Specialisation in a single sport was perceived to have begun in Eastern Europe with activities such as gymnastics, swimming, diving and figure skating.3 Most Olympic sports have selection processes that attempt to identify future champions and initiate specialised training-often before the prospect finishes elementary school.5 The relative success of these programmes has led to early talent identification and developmental programmes focusing on a single sport, globally. The glamour of a professional contract is too good to pass up and more athletes are turning professional at a younger age. Unfortunately, most athletes and their parents fail to realise that only 0.2–0.5% of USA high school athletes ever make it to the professional level.6


Sports specialisation in youth may lead to reduced motor skill development. This occurs as young athletes focus on the motor skills needed for their sport but ignore the motor skills developed through a diversified participation programme. Multiple comparisons revealed that boys aged 10–12 years, who spent many hours in various sports, performed better on standing broad jump and gross motor coordination.7 As young athletes continue to progress in their level of play their opportunities for participation in various sports continue to decline. Is it possible that a cycle develops that hinders young athletes overall comprehensive motor skill development and predisposes them to future injury?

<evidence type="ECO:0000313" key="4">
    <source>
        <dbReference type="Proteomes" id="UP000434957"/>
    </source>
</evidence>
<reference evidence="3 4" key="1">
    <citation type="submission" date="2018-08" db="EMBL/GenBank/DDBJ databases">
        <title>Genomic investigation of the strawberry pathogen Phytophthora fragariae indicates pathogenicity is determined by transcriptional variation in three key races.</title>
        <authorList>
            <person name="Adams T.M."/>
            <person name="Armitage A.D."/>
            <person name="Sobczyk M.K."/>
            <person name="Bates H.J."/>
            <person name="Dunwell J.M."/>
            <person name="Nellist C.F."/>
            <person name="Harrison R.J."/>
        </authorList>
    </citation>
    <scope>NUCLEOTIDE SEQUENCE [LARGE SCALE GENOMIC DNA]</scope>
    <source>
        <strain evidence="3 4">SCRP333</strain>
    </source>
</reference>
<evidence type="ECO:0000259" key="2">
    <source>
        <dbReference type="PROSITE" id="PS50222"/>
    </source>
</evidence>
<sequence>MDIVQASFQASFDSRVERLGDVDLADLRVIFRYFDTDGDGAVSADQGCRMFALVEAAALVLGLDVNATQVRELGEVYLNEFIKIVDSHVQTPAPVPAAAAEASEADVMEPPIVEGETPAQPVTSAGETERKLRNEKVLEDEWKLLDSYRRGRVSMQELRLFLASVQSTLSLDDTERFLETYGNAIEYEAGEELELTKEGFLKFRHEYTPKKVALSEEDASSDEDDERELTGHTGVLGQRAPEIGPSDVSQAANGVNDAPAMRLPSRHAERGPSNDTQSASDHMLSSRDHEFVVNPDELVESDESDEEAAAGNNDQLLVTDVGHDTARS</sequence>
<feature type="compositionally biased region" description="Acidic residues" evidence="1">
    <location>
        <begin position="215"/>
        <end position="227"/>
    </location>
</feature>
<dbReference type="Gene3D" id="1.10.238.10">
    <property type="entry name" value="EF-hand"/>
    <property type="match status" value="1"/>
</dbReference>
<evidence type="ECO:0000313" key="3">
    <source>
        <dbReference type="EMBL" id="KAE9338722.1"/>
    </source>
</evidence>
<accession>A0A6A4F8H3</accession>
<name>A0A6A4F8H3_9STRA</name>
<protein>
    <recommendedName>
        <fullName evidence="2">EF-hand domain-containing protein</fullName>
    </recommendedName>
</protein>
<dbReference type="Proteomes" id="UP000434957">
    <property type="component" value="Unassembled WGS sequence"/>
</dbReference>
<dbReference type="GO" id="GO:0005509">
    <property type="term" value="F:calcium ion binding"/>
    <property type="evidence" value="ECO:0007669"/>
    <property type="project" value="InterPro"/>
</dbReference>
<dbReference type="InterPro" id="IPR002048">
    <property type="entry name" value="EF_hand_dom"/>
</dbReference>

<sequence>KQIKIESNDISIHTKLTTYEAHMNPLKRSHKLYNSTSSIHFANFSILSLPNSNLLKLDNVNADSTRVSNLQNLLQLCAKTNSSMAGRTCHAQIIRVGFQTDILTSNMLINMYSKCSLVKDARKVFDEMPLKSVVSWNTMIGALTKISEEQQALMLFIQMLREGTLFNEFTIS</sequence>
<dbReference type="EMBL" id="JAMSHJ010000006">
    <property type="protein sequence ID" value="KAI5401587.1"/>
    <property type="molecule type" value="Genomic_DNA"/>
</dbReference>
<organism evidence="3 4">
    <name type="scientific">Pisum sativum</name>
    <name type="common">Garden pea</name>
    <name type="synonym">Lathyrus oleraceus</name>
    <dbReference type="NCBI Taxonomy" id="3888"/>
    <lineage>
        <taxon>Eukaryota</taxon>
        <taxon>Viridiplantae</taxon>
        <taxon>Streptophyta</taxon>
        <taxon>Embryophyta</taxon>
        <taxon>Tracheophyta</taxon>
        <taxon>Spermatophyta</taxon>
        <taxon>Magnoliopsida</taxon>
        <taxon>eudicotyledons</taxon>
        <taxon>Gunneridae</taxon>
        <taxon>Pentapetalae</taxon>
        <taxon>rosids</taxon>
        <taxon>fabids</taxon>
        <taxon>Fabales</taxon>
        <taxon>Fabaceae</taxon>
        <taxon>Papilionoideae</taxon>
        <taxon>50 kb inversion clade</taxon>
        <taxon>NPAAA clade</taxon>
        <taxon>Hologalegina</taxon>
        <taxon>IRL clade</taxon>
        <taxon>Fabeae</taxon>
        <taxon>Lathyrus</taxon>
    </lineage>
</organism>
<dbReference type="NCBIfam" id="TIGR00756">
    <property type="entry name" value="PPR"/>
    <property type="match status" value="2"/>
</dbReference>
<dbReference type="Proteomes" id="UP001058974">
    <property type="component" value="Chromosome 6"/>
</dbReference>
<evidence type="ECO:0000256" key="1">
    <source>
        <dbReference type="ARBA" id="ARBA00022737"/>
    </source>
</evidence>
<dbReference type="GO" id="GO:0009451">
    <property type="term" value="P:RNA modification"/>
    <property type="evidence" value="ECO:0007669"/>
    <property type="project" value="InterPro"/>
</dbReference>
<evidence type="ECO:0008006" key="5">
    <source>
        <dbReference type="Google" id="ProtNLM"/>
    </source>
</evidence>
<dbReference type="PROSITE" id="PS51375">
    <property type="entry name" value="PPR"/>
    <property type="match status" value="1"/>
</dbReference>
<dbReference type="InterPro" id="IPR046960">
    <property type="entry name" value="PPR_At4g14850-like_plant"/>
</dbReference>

Physical fitness levels in youth are declining and the combination of increased exposure and decreased preparedness for sports participation has led to increasing rates of sports-related injuries.8 Limited data suggest that there are tangible risks due to sports specialisation for young athletes; including cardiac, musculoskeletal, nutrition, sexual maturation and burnout.5 The musculoskeletal risks are predominantly overuse injuries as up to 50% of all injuries seen in paediatric sports medicine are related to overuse.9 These sports-related injuries attributed to participation in a single sport may provide a deterrence for future physical activity.